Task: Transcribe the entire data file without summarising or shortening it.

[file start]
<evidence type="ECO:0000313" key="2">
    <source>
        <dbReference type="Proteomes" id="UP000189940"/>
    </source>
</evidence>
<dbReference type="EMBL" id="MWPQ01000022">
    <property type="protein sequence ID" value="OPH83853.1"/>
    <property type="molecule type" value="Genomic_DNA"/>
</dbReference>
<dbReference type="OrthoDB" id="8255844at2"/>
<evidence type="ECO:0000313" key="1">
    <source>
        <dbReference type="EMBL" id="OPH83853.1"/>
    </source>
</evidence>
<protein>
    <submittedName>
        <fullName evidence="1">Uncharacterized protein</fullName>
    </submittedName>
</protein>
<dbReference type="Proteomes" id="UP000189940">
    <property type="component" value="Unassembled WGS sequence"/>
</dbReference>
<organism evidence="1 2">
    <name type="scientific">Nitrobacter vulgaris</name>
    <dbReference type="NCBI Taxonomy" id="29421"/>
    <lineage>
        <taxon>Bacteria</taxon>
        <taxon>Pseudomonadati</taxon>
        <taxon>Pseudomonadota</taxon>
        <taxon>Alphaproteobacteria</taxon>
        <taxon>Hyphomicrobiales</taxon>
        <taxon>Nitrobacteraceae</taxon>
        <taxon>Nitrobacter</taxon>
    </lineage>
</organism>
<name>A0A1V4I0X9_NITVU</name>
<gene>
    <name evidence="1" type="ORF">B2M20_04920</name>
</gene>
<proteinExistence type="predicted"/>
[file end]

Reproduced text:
<evidence type="ECO:0000313" key="2">
    <source>
        <dbReference type="Proteomes" id="UP000189940"/>
    </source>
</evidence>
<dbReference type="EMBL" id="MWPQ01000022">
    <property type="protein sequence ID" value="OPH83853.1"/>
    <property type="molecule type" value="Genomic_DNA"/>
</dbReference>
<dbReference type="OrthoDB" id="8255844at2"/>
<evidence type="ECO:0000313" key="1">
    <source>
        <dbReference type="EMBL" id="OPH83853.1"/>
    </source>
</evidence>
<protein>
    <submittedName>
        <fullName evidence="1">Uncharacterized protein</fullName>
    </submittedName>
</protein>
<dbReference type="Proteomes" id="UP000189940">
    <property type="component" value="Unassembled WGS sequence"/>
</dbReference>
<organism evidence="1 2">
    <name type="scientific">Nitrobacter vulgaris</name>
    <dbReference type="NCBI Taxonomy" id="29421"/>
    <lineage>
        <taxon>Bacteria</taxon>
        <taxon>Pseudomonadati</taxon>
        <taxon>Pseudomonadota</taxon>
        <taxon>Alphaproteobacteria</taxon>
        <taxon>Hyphomicrobiales</taxon>
        <taxon>Nitrobacteraceae</taxon>
        <taxon>Nitrobacter</taxon>
    </lineage>
</organism>
<name>A0A1V4I0X9_NITVU</name>
<gene>
    <name evidence="1" type="ORF">B2M20_04920</name>
</gene>
<proteinExistence type="predicted"/>